Deadman's picture

    Super Bowl Special: Who are you rooting for? The psychology of fan loyalty ...

    Tomorrow evening, the football franchise I grew up with, the franchise I lived and died with and rushed home from Hebrew school every Sunday to watch play, will be competing - after decades punctuated almost entirely by failure and futility - for its first world championship. And I really don't give a damn.

    In fact, under normal circumstances, I'd probably be rooting against the Cardinals, sipping on some of that sweet schadenfreude soup, just like I've done in the 20-plus years since the franchise bolted from my hometown of St. Louis.

    But oddly enough, I will actually be pulling for the Cardinals tomorrow, partly because I have a lot of Cardinals players on my postseason fantasy squad, but mainly because the Cardinals have Kurt Warner as their starting quarterback, the guy with the inspiring backstory who once led the St. Louis Rams, the team I now cheer for, to its own Super Bowl victory nine years ago.

    I find the dynamics of fan loyalty fascinating. Sport gets its very meaning from the support of large and loyal fan bases, but what exactly makes us root for (or against) a team?

    I mean, I totally understand the appeal of actually participating in athletics and sports, the thrill of competition and personal triumph, but why do we become fans? Why do we root for teams at all?

    When you really think about it, it's rather silly that we get enjoyment - not to even talk about the extreme behavior sports fans like me often engage in, the emotional highs and lows we go through - from watching the successes of a bunch of guys we don't know, who usually didn't grow up in the city where they now compete, and who will often switch teams for the allure of a few more dollars. We've accomplished nothing when the teams we root for win, and failed at nothing when those same teams lose, but you wouldn't know that by the reactions from diehard fans. Being a fan is fulfilling and frustrating in ways I don't even begin to understand.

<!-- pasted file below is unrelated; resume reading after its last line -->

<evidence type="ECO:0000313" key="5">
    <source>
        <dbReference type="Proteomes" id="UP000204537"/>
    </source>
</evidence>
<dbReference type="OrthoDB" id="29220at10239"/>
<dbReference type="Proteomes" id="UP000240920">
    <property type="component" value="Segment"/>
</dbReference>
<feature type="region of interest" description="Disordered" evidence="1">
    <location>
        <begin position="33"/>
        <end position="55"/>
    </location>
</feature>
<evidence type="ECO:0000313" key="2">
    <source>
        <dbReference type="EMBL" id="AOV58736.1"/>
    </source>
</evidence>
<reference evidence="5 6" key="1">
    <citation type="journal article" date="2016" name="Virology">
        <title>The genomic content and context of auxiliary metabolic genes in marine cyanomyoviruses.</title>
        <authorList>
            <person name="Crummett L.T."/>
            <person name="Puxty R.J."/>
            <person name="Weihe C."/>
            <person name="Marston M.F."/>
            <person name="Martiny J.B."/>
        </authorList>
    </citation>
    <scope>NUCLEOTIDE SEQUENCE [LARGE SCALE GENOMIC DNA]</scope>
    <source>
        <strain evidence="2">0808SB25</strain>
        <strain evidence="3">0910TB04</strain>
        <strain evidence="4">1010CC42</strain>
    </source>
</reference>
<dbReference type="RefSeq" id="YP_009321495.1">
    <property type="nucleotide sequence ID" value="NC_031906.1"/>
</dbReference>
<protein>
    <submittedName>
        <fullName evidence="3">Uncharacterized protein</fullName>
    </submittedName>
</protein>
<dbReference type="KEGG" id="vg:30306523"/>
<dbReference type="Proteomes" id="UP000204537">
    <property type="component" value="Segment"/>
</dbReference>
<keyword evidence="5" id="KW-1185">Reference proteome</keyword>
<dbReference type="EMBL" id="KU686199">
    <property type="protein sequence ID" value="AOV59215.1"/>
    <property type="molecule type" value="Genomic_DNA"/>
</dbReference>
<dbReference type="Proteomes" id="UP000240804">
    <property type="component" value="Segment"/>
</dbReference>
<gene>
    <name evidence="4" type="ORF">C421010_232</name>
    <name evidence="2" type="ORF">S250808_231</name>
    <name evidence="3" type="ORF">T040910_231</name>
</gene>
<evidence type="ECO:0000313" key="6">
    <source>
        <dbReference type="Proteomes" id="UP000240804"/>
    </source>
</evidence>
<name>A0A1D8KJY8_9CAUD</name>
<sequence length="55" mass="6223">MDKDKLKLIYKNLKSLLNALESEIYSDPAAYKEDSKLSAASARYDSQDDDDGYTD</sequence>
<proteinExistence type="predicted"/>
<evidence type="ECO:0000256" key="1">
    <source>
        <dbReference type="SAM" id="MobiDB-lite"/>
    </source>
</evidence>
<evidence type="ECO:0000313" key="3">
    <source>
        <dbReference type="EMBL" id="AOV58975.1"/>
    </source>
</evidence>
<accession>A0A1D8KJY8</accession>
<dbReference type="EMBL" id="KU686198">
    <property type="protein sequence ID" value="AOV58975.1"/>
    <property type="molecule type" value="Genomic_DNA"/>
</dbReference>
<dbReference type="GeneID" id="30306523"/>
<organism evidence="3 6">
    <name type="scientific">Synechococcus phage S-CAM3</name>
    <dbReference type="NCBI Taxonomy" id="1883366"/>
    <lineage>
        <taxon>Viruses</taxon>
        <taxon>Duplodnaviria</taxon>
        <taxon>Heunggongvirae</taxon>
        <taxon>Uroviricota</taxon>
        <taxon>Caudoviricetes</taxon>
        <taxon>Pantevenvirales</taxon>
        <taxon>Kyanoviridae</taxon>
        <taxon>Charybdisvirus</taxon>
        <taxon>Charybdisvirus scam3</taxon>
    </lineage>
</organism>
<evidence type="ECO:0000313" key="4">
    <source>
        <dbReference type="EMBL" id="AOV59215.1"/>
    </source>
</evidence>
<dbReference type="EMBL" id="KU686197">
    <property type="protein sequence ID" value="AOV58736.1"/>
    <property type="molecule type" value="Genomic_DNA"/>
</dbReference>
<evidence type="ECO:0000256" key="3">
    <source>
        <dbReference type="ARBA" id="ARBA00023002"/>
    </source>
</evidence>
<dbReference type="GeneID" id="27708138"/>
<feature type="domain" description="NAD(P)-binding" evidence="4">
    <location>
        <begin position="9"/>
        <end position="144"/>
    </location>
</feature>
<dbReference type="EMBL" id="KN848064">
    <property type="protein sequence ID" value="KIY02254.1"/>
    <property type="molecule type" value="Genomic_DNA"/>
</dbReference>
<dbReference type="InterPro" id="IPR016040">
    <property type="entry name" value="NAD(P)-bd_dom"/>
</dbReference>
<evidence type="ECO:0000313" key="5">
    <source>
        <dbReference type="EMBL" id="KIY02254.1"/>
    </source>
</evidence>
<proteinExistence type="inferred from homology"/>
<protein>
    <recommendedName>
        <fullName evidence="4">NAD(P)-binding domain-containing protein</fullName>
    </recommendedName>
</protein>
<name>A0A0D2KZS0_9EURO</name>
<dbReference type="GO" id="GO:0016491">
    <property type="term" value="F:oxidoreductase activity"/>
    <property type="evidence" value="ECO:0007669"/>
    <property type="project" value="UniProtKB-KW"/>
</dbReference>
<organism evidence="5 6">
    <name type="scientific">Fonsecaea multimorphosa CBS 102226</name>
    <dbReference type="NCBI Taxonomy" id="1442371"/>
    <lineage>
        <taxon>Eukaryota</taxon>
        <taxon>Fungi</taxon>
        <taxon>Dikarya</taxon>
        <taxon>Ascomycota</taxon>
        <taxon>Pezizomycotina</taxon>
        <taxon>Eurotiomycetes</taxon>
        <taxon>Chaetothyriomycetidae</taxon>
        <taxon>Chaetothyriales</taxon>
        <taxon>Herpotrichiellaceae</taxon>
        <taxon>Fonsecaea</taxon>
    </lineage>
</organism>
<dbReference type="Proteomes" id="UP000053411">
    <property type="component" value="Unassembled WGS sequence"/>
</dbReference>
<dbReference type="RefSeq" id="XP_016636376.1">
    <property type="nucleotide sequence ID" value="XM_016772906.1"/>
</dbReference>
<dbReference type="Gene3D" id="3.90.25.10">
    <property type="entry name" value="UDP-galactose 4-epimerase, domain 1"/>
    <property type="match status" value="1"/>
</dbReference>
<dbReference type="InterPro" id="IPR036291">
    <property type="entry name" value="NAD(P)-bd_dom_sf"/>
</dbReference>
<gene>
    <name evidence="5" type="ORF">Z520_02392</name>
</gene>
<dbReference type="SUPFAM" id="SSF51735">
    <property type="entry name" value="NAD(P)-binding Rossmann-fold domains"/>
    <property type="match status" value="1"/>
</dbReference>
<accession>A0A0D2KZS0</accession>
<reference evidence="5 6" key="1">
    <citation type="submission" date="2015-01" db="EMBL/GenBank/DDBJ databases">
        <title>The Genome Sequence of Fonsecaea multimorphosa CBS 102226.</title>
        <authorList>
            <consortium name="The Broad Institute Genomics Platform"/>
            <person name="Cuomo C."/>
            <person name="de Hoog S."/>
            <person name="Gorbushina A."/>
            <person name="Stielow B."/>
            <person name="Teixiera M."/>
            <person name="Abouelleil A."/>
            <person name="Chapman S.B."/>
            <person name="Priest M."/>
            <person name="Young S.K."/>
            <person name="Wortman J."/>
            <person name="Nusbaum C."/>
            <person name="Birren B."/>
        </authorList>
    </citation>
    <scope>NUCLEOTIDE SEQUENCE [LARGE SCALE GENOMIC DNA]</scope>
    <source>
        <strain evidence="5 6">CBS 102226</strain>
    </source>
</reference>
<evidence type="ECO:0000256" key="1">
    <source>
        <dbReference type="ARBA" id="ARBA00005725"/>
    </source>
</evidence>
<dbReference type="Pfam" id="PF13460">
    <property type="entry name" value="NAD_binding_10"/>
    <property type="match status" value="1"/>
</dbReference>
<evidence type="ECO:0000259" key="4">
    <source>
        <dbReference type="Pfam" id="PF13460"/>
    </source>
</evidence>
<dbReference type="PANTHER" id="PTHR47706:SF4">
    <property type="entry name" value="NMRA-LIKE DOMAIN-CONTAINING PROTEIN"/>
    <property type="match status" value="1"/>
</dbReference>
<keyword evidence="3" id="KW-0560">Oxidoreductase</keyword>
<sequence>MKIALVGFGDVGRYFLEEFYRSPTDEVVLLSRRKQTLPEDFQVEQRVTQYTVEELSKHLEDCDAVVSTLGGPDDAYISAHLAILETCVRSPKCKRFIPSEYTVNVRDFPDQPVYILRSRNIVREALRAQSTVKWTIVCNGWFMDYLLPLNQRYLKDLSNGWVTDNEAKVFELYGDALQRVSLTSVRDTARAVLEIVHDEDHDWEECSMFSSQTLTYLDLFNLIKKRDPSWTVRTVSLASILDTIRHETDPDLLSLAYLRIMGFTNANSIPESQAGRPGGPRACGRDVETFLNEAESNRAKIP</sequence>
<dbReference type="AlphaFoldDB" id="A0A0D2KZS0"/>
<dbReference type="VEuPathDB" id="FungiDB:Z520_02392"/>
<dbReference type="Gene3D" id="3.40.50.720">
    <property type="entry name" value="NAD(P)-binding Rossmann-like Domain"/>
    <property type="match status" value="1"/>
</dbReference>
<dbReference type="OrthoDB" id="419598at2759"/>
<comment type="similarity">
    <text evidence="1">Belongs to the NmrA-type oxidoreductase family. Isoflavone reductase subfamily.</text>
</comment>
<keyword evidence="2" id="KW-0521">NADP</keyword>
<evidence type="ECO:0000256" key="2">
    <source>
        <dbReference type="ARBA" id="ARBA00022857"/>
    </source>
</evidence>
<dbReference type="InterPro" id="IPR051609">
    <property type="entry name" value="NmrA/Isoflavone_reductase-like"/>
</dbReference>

When the Cardinals left St. Louis, I was bitter. I thought the owner Bill Bidwill was a greedy prick who had no legitimate rationale for abandoning a town that showed a tremendous amount of loyalty, especially considering the team's rather dismal on-field track record. I thought the move was a lousy thing to do, and I found myself taking delight in the Cardinals' continued failures - all the losing seasons, the awful draft picks, the half-filled stadiums that still haunted the franchise in Arizona.

    And I eagerly and immediately embraced the Rams when they moved to St. Louis, even though that franchise did basically the same thing to LA fans that the Cardinals owner did to us. I started rooting for a team that I had never seen play live, rarely watched on TV, and whose history I knew basically nothing about.

    In fact, I was already in college and not even spending much of my time in St. Louis when the Rams made their move. And even if I still lived in St. Louis, why exactly did I automatically get excited about a local sports teams with which I had no real other connection? I have some fond feelings of St. Louis, and who knows, I may one day move back (don't tell the folks ... or the girlfriend!), but it's not like I'm bursting with civic pride.

    And what does a successful sports franchise say about the city where it competes anyway? The answer, of course, is nothing meaningful.

    I can kind of understand rooting for one's countrymen in the Olympics because their successes or failures can say something about the strength or talents of the nation at large. The same goes for teams from one's chosen schools and colleges.

    But in general, fandom is a rather odd phenomenon. Is it just passed on from parent to child, imprinted on our brains at a very young age so that it becomes nearly impossible to view our allegiances rationally? Does it stem from something primal - the need to bond to something larger than oneself, to form communities beyond our families, the same need that drives us to join churches and synagogues, fraternities and sororities, or dare I say, cults?

    And what about you? What teams do you root for and why? Do you have any unusual allegiances? Or notable allegiance switches? Discuss...


    Latest Comments